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Barry Brown And Dean Wade Make K-State A Conference Contender

Denny Medley - USA Today Sports

The Wildcats’ dynamic duo looks ready to end the reign of terror atop the Big 12.

For the better part of the 21st century, Kansas has ruled the Big 12 with an iron fist. The Jayhawks have won 14 consecutive regular season titles and at least a share of 18 of the 22 regular season titles in the conference’s history. Add 11 conference tournament championships to make 29 total and you have yourself a dynasty of the highest order. 

Just over an hour west of the Jayhawks’ home in Lawrence sits Manhattan, Kansas, home of the Kansas State Wildcats. And while Kansas State has had its share of success on the hardwood, the program has been dwarfed by the excellence of its in-state rival. The Wildcats have won a single conference title back in 2013, one they shared with the Jayhawks. This year, they look poised to make it two.   

While Kansas is looking at a locker room of fresh faces before the start of the 2018-19 basketball season, K-State is looking at a group of familiar ones. The Wildcats return 95% of the team’s minutes last season, including all five starters and the first four players off the bench. Kansas State’s current roster accounted for 97% of its points last season, third among all teams in the six major conferences.   

Among those returners are Barry Brown and Dean Wade, one of the nation’s premier guard/big man duos in the country. Wade was an All-Big 12 selection, putting up an impressive stat line of 16.2 points and 6.2 rebounds per contest. The 6’10 junior also shot 55% from the field and 44% from three. While Wade received national recognition, Brown flew a little more under the radar. Overshadowed by elite Big 12 point guards like Trae Young, Devonte Graham, Jevon Carter, and Keenan Evans, Brown seldom received the spotlight that a player of his caliber would normally command. With all of those guards now donning NBA uniforms, it’s Brown’s time to shine.   

What makes Brown such a nightmare to face is his motor. Simply put, he’s a pest. Brown ranked second in the conference in steals, and he anchored the Wildcats’ defense, which finished sixth nationally in steal percentage (11.9%).

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And while those steals often come from jumping passing lanes and picking pockets, they sometimes come as a result of flat-out lockdown defense. There was no better example of this type of defense than in Kansas State’s home victory over Trae Young and Oklahoma. Brown guarded Young for almost the entire ballgame, and Young finished with a season-high 12 turnovers. With Brown guarding him, Young shot 0-7 in the first half, and he finished 2-10 from three in the game. His 20 points felt almost insignificant.  

It wasn’t just a case of shots not falling for Young, either. Brown played Young out to almost 30 feet, not giving a single inch to beat him from three, so the Sooners had to try to free up their top scorer with a series of screens, kind of like what the Warriors do with Stephen Curry. But even that didn’t work. Brown dances through screens as well as any player in college basketball, and it’s what makes him so effective as a defender.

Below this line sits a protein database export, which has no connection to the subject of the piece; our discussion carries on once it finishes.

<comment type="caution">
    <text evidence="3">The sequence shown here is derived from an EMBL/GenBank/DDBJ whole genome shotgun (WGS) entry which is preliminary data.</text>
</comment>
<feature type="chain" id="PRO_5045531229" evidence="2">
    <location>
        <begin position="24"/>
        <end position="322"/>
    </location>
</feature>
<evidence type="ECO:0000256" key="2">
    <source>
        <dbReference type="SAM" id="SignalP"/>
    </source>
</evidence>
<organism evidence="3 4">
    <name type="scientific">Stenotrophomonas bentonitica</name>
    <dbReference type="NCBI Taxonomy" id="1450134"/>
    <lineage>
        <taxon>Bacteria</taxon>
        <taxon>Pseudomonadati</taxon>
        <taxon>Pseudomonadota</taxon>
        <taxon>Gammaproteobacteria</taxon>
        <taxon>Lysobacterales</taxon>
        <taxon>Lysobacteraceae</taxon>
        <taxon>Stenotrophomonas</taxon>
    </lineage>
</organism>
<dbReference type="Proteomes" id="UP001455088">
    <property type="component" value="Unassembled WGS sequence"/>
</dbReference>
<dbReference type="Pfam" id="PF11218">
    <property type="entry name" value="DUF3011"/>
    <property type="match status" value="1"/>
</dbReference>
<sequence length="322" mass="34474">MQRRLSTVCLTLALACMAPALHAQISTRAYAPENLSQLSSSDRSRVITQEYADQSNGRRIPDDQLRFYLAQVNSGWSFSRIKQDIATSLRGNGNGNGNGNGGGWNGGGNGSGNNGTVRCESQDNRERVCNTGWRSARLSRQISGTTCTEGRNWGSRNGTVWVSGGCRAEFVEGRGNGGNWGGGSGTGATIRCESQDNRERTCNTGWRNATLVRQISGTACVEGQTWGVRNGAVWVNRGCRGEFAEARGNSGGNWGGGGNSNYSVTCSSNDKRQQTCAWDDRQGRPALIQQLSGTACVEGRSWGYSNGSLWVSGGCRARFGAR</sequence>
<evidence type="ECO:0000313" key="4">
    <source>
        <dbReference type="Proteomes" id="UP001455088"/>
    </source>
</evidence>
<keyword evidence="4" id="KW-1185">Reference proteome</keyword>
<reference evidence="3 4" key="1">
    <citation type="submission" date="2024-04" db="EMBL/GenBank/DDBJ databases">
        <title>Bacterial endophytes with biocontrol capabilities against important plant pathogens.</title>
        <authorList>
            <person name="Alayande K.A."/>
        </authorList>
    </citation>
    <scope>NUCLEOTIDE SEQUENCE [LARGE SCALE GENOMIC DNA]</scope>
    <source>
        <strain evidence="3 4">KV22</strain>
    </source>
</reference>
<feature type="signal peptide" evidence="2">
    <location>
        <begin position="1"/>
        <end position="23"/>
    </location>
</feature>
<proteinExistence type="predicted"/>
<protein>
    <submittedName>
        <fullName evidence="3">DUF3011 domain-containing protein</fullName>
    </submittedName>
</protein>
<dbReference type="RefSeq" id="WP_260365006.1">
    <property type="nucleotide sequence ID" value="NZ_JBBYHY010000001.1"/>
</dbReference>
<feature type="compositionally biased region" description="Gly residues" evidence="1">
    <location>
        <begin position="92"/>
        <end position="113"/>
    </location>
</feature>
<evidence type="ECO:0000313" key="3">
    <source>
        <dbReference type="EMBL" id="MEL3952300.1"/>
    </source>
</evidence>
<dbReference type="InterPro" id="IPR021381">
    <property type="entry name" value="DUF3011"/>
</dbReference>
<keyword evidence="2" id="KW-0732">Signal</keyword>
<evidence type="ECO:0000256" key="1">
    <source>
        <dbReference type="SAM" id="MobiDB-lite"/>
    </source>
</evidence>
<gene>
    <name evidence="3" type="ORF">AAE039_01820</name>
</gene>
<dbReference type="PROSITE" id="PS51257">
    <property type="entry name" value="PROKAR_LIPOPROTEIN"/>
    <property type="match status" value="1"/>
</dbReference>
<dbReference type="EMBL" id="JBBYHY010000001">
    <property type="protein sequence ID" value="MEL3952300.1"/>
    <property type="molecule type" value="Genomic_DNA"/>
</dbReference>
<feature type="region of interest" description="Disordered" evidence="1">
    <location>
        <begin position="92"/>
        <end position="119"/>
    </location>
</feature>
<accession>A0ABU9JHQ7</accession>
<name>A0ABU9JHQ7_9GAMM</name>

Here in the first half against Oklahoma, Young inbounds the ball to Khadeem Lattin at the top of the key, then quickly comes off a down screen from Matt Freeman and a handoff screen from Lattin. Brown goes under Freeman’s screen and over Lattin’s so instinctually that it takes milliseconds. In fact, when Young gets the ball, Brown’s already occupying the shooting pocket. Young’s instant reaction to not having the open look is to throw the ball back inside, but Brown gets a hand on that too and forces the turnover.  

Plays like this epitomize his peskiness as a defender. There’s a lot of Mike Conley in Brown’s game, particularly in the way he shoots these gaps. He did to Young what Conley has been able to do to Curry throughout his career, and it’s a big reason why a lackluster Grizzlies team has had surprising success against Golden State. 


If Brown is Conley, then Wade does an excellent job filling the role of Marc Gasol. Wade is a polished defender in his own right, ranking first amongst bigs in the conference in steals per game (1.5). He knows exactly when to contain and allow Brown to recover, but also knows when to pass him off like he did against Oklahoma. The two stars also play off each other offensively in a similar manner to the Grizzlies’ tandem, working off screens and dribble handoffs to create opportunities. 


Later in the game against Oklahoma, Brown receives the handoff from Wade and gets Brady Manek to sag into the paint. He then finds Wade for the open three, a shot well within the big man’s arsenal. It’s very reminiscent of Conley and Gasol’s two-man game.   


And just like Conley feels comfortable finishing with both hands at the rim, so too does Brown, using that same speed that fuels him on the other end of the floor. The Kentucky Wildcats know that all too well. He could very well be a 20-point scorer on a nightly basis this season. 

Led by their dynamic duo, the Wildcats have already shown that they can exceed expectations, finishing fourth in the Big 12 when they were picked to finish eighth, and then again when they reached the Elite Eight. With everyone back on board the ship in November, they’ll be ready to exceed even higher expectations. 

So when you pencil in Kansas to win the Big 12 again, think about adding one more word to the end.

Edited by Emily Berman.

SQuiz
Who is the current head coach of the Kansas State Wildcats basketball team?
Created 8/8/18
  1. Bill Self
  2. Bruce Weber
  3. Cuonzo Martin
  4. Frank Martin

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